New Publications!

It’s been a busy few months in the Chuck group, with masters students working hard for their M.Eng projects (Well done to all of them, by the way. We wish them all the luck in the future!). We’ve been so busy, that we forgot to let you know about our latest publications: one in the area of C10-12 platform chemical production from the enzymatic upgrading of biogenic furans (published in RSC Green Chemistry), and the other in the area of advanced biofuel (including fuel suitable for aviation) and chemical production via the cross-metathesis of microbial and waste lipids (published in ACS Sustainable Chemistry and Engineering).


Donnelly, J., Müller, C.R., Wiermans, L, Chuck, C.J., and de María, P.D., Upgrading biogenic furans: blended C10–C12 platform chemicals via lyase-catalyzed carboligations and formation of novel C12 – choline chloride-based deep-eutectic-solvents, Green Chemistry 2015,17, 2714-2718. (Link)

Abstract

Benzaldehyde lyase (BAL) results in an efficient biocatalyst for the umpolung carboligation of furfural, HMF, and mixtures of them, leading to blended C10–C12 platform chemicals. Subsequently, the mixing and gentle heating (<100 °C) of the formed hydroxy-ketone with choline chloride leads to the formation of a novel biomass-derived deep-eutectic-solvent.

Graphical abstract: Upgrading biogenic furans: blended C10–C12 platform chemicals via lyase-catalyzed carboligations and formation of novel C12 – choline chloride-based deep-eutectic-solvents


Jenkins, R.W., Sargeant, L.A., Whiffin, F.M.,  Santomauro, F., Kaloudis, D., Mozzanega, P., Bannister, C.D., Baena, S., and Chuck, C.J.*, Cross-Metathesis of Microbial Oils for the Production of Advanced Biofuels and Chemicals. ACS Sustainable Chemistry and Engineering 2015, Just Accepted Manuscript. (Link)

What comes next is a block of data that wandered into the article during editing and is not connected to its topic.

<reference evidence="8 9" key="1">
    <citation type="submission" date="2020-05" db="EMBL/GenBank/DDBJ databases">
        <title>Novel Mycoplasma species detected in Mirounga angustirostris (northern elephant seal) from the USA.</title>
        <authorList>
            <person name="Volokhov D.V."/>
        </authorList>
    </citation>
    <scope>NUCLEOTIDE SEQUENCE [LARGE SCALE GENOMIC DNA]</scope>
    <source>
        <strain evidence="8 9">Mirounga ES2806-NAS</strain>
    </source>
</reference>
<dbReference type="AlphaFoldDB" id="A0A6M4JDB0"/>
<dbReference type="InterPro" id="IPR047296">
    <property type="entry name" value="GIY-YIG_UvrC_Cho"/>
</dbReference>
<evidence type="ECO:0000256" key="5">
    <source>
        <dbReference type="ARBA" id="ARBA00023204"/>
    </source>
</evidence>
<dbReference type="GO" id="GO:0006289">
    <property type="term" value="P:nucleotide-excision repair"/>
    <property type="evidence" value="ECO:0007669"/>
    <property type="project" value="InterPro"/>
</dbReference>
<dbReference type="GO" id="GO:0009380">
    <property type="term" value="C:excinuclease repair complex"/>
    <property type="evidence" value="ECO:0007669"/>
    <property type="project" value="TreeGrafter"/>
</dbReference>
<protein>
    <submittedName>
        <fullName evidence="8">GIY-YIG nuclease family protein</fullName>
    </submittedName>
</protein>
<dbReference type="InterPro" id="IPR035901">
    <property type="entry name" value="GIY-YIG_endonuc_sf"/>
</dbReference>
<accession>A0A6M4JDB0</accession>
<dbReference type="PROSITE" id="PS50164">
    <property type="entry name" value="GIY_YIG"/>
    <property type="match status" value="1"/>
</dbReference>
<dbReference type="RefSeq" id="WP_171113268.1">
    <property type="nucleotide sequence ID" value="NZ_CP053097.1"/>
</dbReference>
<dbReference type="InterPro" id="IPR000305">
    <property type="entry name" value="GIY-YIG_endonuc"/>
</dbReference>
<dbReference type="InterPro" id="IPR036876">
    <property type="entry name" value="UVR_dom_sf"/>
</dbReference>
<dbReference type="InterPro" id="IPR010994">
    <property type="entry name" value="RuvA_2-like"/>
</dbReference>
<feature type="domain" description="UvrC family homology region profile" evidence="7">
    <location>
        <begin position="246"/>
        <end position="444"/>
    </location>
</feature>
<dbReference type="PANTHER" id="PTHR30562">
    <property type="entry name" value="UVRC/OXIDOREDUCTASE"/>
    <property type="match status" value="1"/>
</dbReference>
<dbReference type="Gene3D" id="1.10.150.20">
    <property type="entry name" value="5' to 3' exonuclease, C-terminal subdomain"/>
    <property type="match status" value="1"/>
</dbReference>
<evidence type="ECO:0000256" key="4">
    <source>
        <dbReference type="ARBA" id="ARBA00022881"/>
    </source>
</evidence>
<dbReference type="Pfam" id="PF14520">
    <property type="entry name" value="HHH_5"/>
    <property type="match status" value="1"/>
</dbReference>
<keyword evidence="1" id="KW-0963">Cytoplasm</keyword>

Abstract

A range of microbial oils were cross-metathesized with ethene using Hoveyda–Grubbs second-generation catalyst. The products formed from the microbial oils were compared to alternative first- and second-generation oils. Upon separation, three separate fractions were produced: an alkene hydrocarbon fraction or aviation fuel fraction (AFF), a shorter-chain triglyceride fraction that upon transesterification was suitable as a road transport fuel (road transport fraction, RTF), and a volatile short-chain alkene fraction (gas phase fraction, GPF). The fuel fractions were purified through distillation and compared to the relevant fuel standards. Though there was variation for the RTF because of the presence of long-chain saturates, all the RTF produced fell within the ASTM standard for biodiesel. The AFF was found to be highly suitable for aviation, falling entirely within the DEF-STAN fuel standard. In addition, the AFF possessed an energy density higher than that of Jet A-1, whereas 1-decene was found to have an oxidative stability higher than that of jet fuel. Finally, the GPF was found to predominantly contain propene, butene, and pentadiene isomers, all of which have application in the polymer industry. With further development, this process could provide the basis for a microbial oil biorefinery for the production of sustainable biofuels and polymer precursors.

Abstract Image

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